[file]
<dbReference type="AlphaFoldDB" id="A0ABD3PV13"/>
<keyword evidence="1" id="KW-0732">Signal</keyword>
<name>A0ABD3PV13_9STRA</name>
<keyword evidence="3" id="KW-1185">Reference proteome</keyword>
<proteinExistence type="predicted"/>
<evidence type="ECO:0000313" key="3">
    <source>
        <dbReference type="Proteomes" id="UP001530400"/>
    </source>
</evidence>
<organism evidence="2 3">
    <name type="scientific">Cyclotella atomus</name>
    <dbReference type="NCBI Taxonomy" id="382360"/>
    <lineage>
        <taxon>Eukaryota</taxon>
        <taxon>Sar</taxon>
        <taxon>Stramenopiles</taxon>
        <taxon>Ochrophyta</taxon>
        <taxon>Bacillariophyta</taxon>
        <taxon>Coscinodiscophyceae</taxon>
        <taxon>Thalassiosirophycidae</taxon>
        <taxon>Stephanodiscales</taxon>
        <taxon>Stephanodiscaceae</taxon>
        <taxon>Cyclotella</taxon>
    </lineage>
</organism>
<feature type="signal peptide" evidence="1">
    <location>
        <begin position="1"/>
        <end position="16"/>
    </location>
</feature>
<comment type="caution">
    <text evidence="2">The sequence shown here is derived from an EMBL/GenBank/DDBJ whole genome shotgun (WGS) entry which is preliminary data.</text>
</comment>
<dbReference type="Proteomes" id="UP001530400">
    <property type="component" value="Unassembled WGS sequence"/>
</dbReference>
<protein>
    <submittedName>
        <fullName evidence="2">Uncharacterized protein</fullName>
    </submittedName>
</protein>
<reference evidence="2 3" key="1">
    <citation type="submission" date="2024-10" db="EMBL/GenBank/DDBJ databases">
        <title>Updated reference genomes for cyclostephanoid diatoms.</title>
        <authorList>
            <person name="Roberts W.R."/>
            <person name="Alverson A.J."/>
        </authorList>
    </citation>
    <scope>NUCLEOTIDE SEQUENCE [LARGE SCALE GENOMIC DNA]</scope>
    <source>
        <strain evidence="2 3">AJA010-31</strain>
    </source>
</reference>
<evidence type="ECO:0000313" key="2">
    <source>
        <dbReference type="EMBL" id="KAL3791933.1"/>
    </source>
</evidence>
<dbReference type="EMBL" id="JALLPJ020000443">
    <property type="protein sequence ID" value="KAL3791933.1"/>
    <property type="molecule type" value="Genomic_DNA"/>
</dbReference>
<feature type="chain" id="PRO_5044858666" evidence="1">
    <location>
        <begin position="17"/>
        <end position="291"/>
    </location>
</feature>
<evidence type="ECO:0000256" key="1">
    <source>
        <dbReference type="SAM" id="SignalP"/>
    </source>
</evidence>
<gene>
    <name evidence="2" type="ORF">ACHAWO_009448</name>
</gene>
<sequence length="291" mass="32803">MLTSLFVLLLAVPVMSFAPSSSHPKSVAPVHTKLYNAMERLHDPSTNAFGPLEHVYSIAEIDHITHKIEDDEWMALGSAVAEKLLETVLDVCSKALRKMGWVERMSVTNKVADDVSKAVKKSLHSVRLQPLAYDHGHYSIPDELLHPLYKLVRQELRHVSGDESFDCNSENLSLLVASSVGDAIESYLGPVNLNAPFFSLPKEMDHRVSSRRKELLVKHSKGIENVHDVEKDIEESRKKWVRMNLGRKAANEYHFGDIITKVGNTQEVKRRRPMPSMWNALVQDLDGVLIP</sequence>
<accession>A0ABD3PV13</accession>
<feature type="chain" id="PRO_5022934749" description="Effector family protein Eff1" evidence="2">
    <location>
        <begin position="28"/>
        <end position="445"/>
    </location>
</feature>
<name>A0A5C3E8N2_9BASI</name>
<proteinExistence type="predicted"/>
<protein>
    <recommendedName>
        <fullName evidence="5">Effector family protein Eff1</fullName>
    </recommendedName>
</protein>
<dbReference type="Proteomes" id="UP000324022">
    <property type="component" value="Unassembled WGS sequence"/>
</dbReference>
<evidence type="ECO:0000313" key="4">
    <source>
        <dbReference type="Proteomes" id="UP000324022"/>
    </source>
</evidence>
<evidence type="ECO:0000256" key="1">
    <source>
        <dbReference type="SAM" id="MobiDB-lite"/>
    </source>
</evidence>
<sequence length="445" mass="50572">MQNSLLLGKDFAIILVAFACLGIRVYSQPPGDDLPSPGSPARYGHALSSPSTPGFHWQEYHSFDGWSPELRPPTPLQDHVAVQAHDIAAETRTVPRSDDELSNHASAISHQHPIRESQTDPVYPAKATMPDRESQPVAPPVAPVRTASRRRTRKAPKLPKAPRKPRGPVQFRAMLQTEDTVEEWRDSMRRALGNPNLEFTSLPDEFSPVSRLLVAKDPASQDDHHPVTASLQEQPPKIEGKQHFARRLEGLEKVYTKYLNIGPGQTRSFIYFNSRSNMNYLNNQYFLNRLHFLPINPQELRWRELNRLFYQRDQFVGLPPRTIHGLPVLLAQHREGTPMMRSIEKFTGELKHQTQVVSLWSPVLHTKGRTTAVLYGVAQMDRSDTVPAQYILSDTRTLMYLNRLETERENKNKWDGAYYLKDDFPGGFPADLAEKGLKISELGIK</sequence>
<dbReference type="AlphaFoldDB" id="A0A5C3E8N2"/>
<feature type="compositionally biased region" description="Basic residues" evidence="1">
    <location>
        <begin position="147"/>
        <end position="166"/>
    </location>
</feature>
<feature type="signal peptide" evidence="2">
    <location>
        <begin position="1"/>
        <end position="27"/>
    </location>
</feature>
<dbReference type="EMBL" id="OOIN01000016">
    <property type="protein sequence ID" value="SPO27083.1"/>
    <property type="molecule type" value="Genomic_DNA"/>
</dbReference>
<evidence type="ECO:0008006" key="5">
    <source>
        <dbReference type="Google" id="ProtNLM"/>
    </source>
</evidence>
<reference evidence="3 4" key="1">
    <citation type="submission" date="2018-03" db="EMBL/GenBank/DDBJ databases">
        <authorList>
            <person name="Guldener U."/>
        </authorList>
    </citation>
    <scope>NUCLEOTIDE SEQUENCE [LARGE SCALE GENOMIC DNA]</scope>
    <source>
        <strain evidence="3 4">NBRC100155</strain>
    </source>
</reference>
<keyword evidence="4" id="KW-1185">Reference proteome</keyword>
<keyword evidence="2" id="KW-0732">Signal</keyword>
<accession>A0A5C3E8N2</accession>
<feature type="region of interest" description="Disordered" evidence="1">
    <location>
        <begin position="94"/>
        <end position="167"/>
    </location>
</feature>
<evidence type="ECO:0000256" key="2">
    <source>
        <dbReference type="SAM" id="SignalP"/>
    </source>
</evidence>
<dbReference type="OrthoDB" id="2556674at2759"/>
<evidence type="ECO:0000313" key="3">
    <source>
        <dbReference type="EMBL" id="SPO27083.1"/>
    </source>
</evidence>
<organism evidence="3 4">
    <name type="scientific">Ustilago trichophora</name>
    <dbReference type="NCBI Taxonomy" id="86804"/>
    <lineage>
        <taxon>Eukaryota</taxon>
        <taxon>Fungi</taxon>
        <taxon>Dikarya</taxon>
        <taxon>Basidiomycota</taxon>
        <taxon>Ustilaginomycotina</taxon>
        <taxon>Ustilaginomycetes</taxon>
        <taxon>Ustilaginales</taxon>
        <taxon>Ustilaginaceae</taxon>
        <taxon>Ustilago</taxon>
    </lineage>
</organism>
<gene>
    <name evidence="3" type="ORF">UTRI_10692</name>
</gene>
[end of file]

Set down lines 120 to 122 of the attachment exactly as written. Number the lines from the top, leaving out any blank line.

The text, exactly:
    </location>
</feature>
<dbReference type="EMBL" id="OOIN01000016">